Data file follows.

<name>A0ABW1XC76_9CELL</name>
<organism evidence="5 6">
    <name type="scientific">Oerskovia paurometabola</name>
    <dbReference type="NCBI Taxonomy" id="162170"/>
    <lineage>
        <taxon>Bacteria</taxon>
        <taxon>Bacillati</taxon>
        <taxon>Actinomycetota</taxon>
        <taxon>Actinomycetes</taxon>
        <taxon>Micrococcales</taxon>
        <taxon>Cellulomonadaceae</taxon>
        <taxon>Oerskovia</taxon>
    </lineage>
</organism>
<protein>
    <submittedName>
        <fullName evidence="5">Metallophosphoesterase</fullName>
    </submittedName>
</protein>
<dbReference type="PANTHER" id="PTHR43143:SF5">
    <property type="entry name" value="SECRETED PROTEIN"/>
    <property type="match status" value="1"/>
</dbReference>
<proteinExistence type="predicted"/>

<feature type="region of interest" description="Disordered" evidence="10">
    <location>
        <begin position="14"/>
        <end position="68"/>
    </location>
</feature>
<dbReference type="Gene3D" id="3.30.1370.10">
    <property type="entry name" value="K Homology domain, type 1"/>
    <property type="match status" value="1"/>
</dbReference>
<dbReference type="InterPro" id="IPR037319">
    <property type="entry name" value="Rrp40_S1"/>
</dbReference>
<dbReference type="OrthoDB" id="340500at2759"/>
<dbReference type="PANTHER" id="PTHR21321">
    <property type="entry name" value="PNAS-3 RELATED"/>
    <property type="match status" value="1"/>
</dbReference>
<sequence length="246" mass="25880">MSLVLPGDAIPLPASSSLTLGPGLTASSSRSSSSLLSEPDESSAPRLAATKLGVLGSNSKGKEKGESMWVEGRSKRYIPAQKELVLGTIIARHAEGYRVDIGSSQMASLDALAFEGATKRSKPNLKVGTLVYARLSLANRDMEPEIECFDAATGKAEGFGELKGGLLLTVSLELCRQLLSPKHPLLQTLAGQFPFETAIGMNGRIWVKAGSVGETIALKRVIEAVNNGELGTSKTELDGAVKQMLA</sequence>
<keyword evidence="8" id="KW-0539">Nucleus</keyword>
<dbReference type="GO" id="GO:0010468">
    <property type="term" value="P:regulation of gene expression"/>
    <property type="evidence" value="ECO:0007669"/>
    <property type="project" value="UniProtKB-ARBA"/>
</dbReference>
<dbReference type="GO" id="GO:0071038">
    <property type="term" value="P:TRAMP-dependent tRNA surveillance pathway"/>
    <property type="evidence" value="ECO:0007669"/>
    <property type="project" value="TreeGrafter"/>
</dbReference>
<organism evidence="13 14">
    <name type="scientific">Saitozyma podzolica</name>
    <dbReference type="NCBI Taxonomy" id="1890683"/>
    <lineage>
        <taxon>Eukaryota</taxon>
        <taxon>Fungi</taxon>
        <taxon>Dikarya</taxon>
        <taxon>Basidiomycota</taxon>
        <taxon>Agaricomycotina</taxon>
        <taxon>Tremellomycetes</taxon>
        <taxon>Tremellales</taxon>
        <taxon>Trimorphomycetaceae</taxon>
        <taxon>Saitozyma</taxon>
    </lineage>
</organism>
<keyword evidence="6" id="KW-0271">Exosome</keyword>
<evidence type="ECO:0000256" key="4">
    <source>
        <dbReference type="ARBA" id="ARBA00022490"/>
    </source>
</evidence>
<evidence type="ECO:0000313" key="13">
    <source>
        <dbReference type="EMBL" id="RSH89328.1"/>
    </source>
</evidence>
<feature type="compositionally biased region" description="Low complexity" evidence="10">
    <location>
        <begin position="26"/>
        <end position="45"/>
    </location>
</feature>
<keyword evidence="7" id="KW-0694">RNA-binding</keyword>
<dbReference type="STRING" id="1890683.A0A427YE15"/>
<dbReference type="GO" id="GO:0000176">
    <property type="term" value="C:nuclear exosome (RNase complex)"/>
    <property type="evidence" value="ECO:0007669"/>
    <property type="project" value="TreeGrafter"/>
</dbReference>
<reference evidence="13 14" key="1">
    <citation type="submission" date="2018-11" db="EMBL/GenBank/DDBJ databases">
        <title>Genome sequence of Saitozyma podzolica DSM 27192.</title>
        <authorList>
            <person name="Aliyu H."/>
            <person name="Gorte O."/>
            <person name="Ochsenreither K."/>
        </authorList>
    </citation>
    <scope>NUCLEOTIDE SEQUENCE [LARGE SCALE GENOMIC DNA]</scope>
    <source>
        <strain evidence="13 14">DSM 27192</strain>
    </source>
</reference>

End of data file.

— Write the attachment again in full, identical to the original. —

<name>A0ABW1XC76_9CELL</name>
<organism evidence="5 6">
    <name type="scientific">Oerskovia paurometabola</name>
    <dbReference type="NCBI Taxonomy" id="162170"/>
    <lineage>
        <taxon>Bacteria</taxon>
        <taxon>Bacillati</taxon>
        <taxon>Actinomycetota</taxon>
        <taxon>Actinomycetes</taxon>
        <taxon>Micrococcales</taxon>
        <taxon>Cellulomonadaceae</taxon>
        <taxon>Oerskovia</taxon>
    </lineage>
</organism>
<protein>
    <submittedName>
        <fullName evidence="5">Metallophosphoesterase</fullName>
    </submittedName>
</protein>
<dbReference type="PANTHER" id="PTHR43143:SF5">
    <property type="entry name" value="SECRETED PROTEIN"/>
    <property type="match status" value="1"/>
</dbReference>
<proteinExistence type="predicted"/>

<feature type="region of interest" description="Disordered" evidence="10">
    <location>
        <begin position="14"/>
        <end position="68"/>
    </location>
</feature>
<dbReference type="Gene3D" id="3.30.1370.10">
    <property type="entry name" value="K Homology domain, type 1"/>
    <property type="match status" value="1"/>
</dbReference>
<dbReference type="InterPro" id="IPR037319">
    <property type="entry name" value="Rrp40_S1"/>
</dbReference>
<dbReference type="OrthoDB" id="340500at2759"/>
<dbReference type="PANTHER" id="PTHR21321">
    <property type="entry name" value="PNAS-3 RELATED"/>
    <property type="match status" value="1"/>
</dbReference>
<sequence length="246" mass="25880">MSLVLPGDAIPLPASSSLTLGPGLTASSSRSSSSLLSEPDESSAPRLAATKLGVLGSNSKGKEKGESMWVEGRSKRYIPAQKELVLGTIIARHAEGYRVDIGSSQMASLDALAFEGATKRSKPNLKVGTLVYARLSLANRDMEPEIECFDAATGKAEGFGELKGGLLLTVSLELCRQLLSPKHPLLQTLAGQFPFETAIGMNGRIWVKAGSVGETIALKRVIEAVNNGELGTSKTELDGAVKQMLA</sequence>
<keyword evidence="8" id="KW-0539">Nucleus</keyword>
<dbReference type="GO" id="GO:0010468">
    <property type="term" value="P:regulation of gene expression"/>
    <property type="evidence" value="ECO:0007669"/>
    <property type="project" value="UniProtKB-ARBA"/>
</dbReference>
<dbReference type="GO" id="GO:0071038">
    <property type="term" value="P:TRAMP-dependent tRNA surveillance pathway"/>
    <property type="evidence" value="ECO:0007669"/>
    <property type="project" value="TreeGrafter"/>
</dbReference>
<organism evidence="13 14">
    <name type="scientific">Saitozyma podzolica</name>
    <dbReference type="NCBI Taxonomy" id="1890683"/>
    <lineage>
        <taxon>Eukaryota</taxon>
        <taxon>Fungi</taxon>
        <taxon>Dikarya</taxon>
        <taxon>Basidiomycota</taxon>
        <taxon>Agaricomycotina</taxon>
        <taxon>Tremellomycetes</taxon>
        <taxon>Tremellales</taxon>
        <taxon>Trimorphomycetaceae</taxon>
        <taxon>Saitozyma</taxon>
    </lineage>
</organism>
<keyword evidence="6" id="KW-0271">Exosome</keyword>
<evidence type="ECO:0000256" key="4">
    <source>
        <dbReference type="ARBA" id="ARBA00022490"/>
    </source>
</evidence>
<evidence type="ECO:0000313" key="13">
    <source>
        <dbReference type="EMBL" id="RSH89328.1"/>
    </source>
</evidence>
<feature type="compositionally biased region" description="Low complexity" evidence="10">
    <location>
        <begin position="26"/>
        <end position="45"/>
    </location>
</feature>
<keyword evidence="7" id="KW-0694">RNA-binding</keyword>
<dbReference type="STRING" id="1890683.A0A427YE15"/>
<dbReference type="GO" id="GO:0000176">
    <property type="term" value="C:nuclear exosome (RNase complex)"/>
    <property type="evidence" value="ECO:0007669"/>
    <property type="project" value="TreeGrafter"/>
</dbReference>
<reference evidence="13 14" key="1">
    <citation type="submission" date="2018-11" db="EMBL/GenBank/DDBJ databases">
        <title>Genome sequence of Saitozyma podzolica DSM 27192.</title>
        <authorList>
            <person name="Aliyu H."/>
            <person name="Gorte O."/>
            <person name="Ochsenreither K."/>
        </authorList>
    </citation>
    <scope>NUCLEOTIDE SEQUENCE [LARGE SCALE GENOMIC DNA]</scope>
    <source>
        <strain evidence="13 14">DSM 27192</strain>
    </source>
</reference>